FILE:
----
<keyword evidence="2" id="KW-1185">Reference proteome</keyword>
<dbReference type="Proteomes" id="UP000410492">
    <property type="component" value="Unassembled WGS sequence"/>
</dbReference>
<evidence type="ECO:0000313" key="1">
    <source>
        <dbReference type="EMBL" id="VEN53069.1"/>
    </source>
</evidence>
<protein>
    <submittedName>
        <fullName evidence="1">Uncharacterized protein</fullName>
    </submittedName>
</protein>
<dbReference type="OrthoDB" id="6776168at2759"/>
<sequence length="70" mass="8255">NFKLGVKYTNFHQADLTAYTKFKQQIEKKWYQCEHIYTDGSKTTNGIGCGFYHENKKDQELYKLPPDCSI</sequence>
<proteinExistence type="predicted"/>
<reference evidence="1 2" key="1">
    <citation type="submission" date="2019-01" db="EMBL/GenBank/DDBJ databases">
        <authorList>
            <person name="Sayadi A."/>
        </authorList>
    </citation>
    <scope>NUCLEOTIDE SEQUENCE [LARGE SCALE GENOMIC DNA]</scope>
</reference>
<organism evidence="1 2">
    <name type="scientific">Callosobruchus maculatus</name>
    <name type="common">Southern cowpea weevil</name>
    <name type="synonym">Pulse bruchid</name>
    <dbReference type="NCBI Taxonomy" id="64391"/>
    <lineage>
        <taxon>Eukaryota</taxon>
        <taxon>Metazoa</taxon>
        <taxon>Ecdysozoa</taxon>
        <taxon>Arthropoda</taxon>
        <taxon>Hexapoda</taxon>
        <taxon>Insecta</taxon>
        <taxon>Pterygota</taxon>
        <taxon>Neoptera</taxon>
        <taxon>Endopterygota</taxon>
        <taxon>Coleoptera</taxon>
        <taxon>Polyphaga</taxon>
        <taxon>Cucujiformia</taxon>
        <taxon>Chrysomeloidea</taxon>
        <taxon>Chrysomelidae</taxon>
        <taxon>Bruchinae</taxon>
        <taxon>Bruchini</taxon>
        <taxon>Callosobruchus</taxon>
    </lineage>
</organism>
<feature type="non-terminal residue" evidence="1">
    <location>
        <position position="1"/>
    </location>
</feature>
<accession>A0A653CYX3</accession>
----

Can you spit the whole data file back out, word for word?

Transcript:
<keyword evidence="2" id="KW-1185">Reference proteome</keyword>
<dbReference type="Proteomes" id="UP000410492">
    <property type="component" value="Unassembled WGS sequence"/>
</dbReference>
<evidence type="ECO:0000313" key="1">
    <source>
        <dbReference type="EMBL" id="VEN53069.1"/>
    </source>
</evidence>
<protein>
    <submittedName>
        <fullName evidence="1">Uncharacterized protein</fullName>
    </submittedName>
</protein>
<dbReference type="OrthoDB" id="6776168at2759"/>
<sequence length="70" mass="8255">NFKLGVKYTNFHQADLTAYTKFKQQIEKKWYQCEHIYTDGSKTTNGIGCGFYHENKKDQELYKLPPDCSI</sequence>
<proteinExistence type="predicted"/>
<reference evidence="1 2" key="1">
    <citation type="submission" date="2019-01" db="EMBL/GenBank/DDBJ databases">
        <authorList>
            <person name="Sayadi A."/>
        </authorList>
    </citation>
    <scope>NUCLEOTIDE SEQUENCE [LARGE SCALE GENOMIC DNA]</scope>
</reference>
<organism evidence="1 2">
    <name type="scientific">Callosobruchus maculatus</name>
    <name type="common">Southern cowpea weevil</name>
    <name type="synonym">Pulse bruchid</name>
    <dbReference type="NCBI Taxonomy" id="64391"/>
    <lineage>
        <taxon>Eukaryota</taxon>
        <taxon>Metazoa</taxon>
        <taxon>Ecdysozoa</taxon>
        <taxon>Arthropoda</taxon>
        <taxon>Hexapoda</taxon>
        <taxon>Insecta</taxon>
        <taxon>Pterygota</taxon>
        <taxon>Neoptera</taxon>
        <taxon>Endopterygota</taxon>
        <taxon>Coleoptera</taxon>
        <taxon>Polyphaga</taxon>
        <taxon>Cucujiformia</taxon>
        <taxon>Chrysomeloidea</taxon>
        <taxon>Chrysomelidae</taxon>
        <taxon>Bruchinae</taxon>
        <taxon>Bruchini</taxon>
        <taxon>Callosobruchus</taxon>
    </lineage>
</organism>
<feature type="non-terminal residue" evidence="1">
    <location>
        <position position="1"/>
    </location>
</feature>
<accession>A0A653CYX3</accession>